Some of those ancillary pieces of where do you, where are we gonna meet up? If things go wrong or, you know, on the site and all these kind of general components that are not nuts and bolts of fire safety systems that, uh, I was kind of surprised by. Um, now, do you know, uh, what kind of foam that they're actually using?
Like, is it a PFOS free type of foam or is it still just a traditional foam? Cause I know most people are trying to get away from that type of foam. Oh man. Um, if it is a PFOS free, you know what kind it, it is, cuz there's, there's not a lot, not a lot of brands out there. It doesn't seem like, yeah. Yeah. So I've had experience in a couple hangers so far with, uh, these are high expansion foam generators, uh, the Viking type, um, the new, the new Viking type, but we do have new hand host stations and I've had a couple hangers I've worked on so far that are using, uh, flooring free.
Um, foams in these hand hose stations. Um, okay. I forget what the name of the, the foam is, but man, I can't tell you, I've had this question so many times over the last year with PFAS becoming such a big thing. Um, one specific client we had, that's a fortune 500 client, but. They were. So I was on phone with their environmental, like the project managers for their team, just over and over again, kept coming back to us, you know, that, that, uh, that Indiana has, you know, required that all foam, you know, P F a S is not allowed anymore.
Right. You know, and we're like, yes, who is specified and designed that it's not gonna be, uh, PFOS foam. And, and we know that. Outlawed by bill HB dash, whatever, whatever in Indiana in the Indiana municipal code, like we're aware. Um, but, oh my goodness. In the last year I I've been, uh, grilled about by clients and just doing my own research about PFAS foams.
Um, it's been really, really interesting, um, and challenging to, to get people to people it's like PFAS is like her foam has become like a four letter word, like putting trigger in people. Um, after all the stuff that's happened with P a S. Um, yeah, it's something we never even talked about or thought about till about a year ago, right.
Or maybe two years ago now two and a half years ago, then it became a big thing and it's blown up. So, um, it's I always wonder what's gonna be the next thing, you know, in another 10 years, what are we gonna realize that we've been using that we shouldn't have been using all this time? Oh my gosh. Yeah.
yeah. I talked to, uh, I talked to, I interviewed, uh, somebody in the fire or who had had a history in, um, aircraft rescue firefighting. And they were telling me about how they had been battling, uh, Certain type of cancer that was, uh, related to some of the PFAS stuff. So, um, it's, uh, it's been crazy to see the impact in the industry and seeing those commercials on the TV that are like those mesothelioma commercials for lawyers.
If you have been exposed to P a S related firefighting foam call one 800 PFAS. Yeah. Right. You know, so it's been. It's been really wild to see the impact that it's made on our industry. Um, I found a guy who had a podcast where literally his whole podcast was to talk about PFA S he had like 10 episodes where all he did was talk about the litigation around.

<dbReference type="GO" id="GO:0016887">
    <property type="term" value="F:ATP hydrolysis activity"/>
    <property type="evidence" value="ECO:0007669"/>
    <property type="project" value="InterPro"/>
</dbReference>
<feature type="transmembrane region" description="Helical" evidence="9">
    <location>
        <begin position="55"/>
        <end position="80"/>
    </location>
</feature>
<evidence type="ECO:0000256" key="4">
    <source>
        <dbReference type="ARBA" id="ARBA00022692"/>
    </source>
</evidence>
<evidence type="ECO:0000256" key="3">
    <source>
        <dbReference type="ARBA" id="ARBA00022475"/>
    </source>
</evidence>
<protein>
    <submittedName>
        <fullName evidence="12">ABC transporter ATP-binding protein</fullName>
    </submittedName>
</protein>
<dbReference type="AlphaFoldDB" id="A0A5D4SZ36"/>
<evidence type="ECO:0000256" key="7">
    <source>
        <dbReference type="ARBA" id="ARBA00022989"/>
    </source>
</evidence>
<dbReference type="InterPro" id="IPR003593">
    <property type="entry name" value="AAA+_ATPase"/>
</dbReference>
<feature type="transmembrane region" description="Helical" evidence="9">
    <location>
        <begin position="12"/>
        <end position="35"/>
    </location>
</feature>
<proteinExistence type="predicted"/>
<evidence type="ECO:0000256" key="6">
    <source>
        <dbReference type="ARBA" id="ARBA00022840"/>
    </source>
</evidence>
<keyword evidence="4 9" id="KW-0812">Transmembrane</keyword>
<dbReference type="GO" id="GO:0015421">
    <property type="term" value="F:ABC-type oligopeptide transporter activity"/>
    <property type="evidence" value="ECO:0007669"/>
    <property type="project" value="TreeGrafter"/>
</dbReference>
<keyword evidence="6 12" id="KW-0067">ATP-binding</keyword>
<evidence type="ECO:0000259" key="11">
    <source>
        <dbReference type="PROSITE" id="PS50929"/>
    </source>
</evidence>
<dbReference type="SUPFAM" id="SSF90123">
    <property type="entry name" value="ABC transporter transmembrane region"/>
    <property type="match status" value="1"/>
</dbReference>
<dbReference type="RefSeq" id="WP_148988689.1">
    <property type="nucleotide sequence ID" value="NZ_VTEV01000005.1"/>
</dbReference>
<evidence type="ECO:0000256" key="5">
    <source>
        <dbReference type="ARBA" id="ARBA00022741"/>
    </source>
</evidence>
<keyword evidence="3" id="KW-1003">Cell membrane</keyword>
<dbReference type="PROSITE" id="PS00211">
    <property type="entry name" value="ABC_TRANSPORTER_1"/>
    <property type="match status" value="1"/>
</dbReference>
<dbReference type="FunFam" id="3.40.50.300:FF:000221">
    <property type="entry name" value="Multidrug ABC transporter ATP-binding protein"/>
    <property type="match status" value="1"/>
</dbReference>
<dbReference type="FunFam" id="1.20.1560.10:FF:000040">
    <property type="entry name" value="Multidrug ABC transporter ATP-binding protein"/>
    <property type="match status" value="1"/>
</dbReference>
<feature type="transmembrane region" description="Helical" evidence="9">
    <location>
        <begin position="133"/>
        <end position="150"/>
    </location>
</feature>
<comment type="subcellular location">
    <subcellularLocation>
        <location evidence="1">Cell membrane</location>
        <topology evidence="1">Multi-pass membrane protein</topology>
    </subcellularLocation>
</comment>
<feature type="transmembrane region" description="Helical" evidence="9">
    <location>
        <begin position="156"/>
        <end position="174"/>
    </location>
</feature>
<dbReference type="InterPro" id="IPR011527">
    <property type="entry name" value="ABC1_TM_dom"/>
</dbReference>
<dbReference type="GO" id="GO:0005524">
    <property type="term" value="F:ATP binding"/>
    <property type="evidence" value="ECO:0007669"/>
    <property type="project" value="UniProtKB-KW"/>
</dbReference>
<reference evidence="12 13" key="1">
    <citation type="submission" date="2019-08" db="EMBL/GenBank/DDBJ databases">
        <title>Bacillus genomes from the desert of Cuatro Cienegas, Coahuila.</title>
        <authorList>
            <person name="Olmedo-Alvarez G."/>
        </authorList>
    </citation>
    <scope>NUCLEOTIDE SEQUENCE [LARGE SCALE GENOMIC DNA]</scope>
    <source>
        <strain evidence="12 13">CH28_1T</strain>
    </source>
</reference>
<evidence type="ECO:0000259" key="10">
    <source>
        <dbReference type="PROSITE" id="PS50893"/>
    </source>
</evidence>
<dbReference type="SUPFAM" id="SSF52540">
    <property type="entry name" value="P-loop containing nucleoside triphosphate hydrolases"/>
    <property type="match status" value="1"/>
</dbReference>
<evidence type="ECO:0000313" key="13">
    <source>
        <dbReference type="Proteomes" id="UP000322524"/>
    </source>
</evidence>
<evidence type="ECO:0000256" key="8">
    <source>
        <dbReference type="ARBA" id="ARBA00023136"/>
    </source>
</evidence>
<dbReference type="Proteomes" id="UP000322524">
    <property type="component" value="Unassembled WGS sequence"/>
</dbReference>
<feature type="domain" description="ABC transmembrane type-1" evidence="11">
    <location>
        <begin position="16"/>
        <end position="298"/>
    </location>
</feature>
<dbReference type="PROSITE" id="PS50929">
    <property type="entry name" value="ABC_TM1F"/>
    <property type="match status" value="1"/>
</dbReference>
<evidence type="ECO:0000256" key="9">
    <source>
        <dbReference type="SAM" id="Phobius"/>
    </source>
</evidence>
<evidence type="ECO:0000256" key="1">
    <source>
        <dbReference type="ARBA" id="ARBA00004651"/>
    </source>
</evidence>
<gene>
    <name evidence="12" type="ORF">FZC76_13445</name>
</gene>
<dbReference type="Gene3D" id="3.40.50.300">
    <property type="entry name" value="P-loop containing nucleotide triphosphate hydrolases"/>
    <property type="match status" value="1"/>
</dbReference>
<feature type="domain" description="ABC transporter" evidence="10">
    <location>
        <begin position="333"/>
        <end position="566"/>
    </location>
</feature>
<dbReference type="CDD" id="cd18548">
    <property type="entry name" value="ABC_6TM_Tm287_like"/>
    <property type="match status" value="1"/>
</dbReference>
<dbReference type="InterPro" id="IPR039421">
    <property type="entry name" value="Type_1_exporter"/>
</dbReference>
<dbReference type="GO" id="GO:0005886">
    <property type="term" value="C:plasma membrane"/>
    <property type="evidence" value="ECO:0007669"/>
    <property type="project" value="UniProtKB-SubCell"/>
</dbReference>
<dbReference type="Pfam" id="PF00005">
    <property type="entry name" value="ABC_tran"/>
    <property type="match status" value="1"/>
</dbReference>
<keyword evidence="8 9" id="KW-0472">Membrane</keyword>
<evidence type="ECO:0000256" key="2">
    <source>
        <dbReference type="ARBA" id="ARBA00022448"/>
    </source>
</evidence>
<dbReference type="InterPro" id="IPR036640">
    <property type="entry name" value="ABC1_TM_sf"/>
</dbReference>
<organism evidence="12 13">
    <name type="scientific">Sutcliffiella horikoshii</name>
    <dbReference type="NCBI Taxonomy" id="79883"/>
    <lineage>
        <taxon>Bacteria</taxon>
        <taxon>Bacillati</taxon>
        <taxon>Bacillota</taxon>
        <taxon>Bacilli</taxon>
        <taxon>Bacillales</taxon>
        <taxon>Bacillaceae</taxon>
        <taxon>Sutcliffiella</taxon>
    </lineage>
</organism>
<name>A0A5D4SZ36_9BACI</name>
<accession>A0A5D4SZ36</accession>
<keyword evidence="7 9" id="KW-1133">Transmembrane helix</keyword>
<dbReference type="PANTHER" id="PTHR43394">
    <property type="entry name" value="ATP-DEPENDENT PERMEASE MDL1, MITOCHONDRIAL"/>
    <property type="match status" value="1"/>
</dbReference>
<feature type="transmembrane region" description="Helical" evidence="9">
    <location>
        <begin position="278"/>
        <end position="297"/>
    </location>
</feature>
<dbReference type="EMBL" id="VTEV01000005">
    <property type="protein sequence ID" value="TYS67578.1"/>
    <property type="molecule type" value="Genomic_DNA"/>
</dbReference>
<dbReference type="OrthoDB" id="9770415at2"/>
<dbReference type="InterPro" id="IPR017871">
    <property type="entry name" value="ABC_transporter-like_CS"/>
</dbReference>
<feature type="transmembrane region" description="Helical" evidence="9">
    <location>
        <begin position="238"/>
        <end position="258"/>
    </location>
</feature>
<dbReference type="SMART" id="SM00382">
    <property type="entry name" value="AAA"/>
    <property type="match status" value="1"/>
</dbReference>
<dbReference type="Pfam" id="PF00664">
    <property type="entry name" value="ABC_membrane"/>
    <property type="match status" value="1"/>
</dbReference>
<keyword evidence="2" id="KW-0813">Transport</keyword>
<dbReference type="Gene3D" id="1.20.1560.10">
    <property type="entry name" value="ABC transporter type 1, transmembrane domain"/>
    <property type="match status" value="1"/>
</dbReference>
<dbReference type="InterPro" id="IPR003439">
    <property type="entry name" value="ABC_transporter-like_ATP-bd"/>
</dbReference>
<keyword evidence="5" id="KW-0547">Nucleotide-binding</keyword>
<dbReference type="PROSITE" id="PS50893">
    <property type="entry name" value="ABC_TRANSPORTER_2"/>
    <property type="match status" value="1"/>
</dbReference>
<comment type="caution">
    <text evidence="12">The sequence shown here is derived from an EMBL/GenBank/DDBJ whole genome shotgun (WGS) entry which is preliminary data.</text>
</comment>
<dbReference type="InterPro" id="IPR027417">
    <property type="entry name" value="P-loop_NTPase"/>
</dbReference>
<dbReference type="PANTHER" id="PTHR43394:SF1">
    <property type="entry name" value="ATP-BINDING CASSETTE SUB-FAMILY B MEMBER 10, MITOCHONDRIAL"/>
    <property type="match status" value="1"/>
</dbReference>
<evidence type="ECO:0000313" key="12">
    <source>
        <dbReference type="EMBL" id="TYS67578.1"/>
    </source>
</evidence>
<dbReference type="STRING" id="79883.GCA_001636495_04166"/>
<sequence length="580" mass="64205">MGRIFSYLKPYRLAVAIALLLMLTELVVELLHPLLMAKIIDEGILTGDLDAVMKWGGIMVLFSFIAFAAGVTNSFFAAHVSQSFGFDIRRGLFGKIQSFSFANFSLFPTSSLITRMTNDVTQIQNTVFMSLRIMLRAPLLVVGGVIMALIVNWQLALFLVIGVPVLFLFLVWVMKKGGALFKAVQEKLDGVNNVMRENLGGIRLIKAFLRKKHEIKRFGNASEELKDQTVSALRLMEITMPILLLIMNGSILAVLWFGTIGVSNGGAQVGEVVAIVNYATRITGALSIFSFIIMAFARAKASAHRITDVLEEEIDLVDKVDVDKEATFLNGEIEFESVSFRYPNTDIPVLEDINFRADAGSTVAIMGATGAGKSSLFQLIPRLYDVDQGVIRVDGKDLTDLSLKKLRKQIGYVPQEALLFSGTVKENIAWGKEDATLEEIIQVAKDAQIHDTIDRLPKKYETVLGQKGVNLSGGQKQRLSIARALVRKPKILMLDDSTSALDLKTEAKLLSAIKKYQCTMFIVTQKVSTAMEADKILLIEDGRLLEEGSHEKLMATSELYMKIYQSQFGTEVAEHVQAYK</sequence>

PFASs like, you know, people who have been exposed, like people's horror stories. And so like, people are going in. I mean, I understand it's like people's lives here. Yeah. But still it it's kind of shock. Yeah. Yeah, it is definitely. Uh, how have you seen an impact, like, uh, like your line of work? I mean, I'm sure people are running for the Hills from, um, the P F a S is kind of ubiquitous or fluorinated.
Foams are all over the place, especially for low expansion, uh, for the DOD jobs that edict coming down for banning, uh, a F was a huge. Yeah, no, I've, I've seen, you know, from the, uh, a lot of people that are in the aircraft rescue firefighting field, they, a lot of 'em came from the military. So a lot of them.
You know, they've done a lot of training in where they kept their hands and their skin and things in the foam. So they're kind of, there are some concerns from them there. Um, but I think as far as like the industry, the hangers, I've been seeing a lot of people just starting to get ready. Right. Well, what do we have to do?
What have to do to changes. Let's put those plans in the place now and start getting our, our budgets ready for this change. We're gonna have to. Yeah, that makes sense. Seeing a lot of that. Yeah. Yeah. Preparing for the replacements. I've I've seen some of that too. Uh, now, so we have these systems. So what is the, how do we get these scope of works in our budgets to move away from low expansion foam systems or to retrofit for a different foam?
Um, there was a real, I read a decent article. I can't remember the name of the MADD magazine, but I think it was by so. Or a national foam and they were detailing the steps of what you need to do to analyze a, uh, suppression system and, um, try to retrofit it. But it's, it's pretty involved. It's not as simple as just swapping out the foam because each one of those, uh, foam devices are listed for a certain, uh, viscosity and type of, of foam solutions.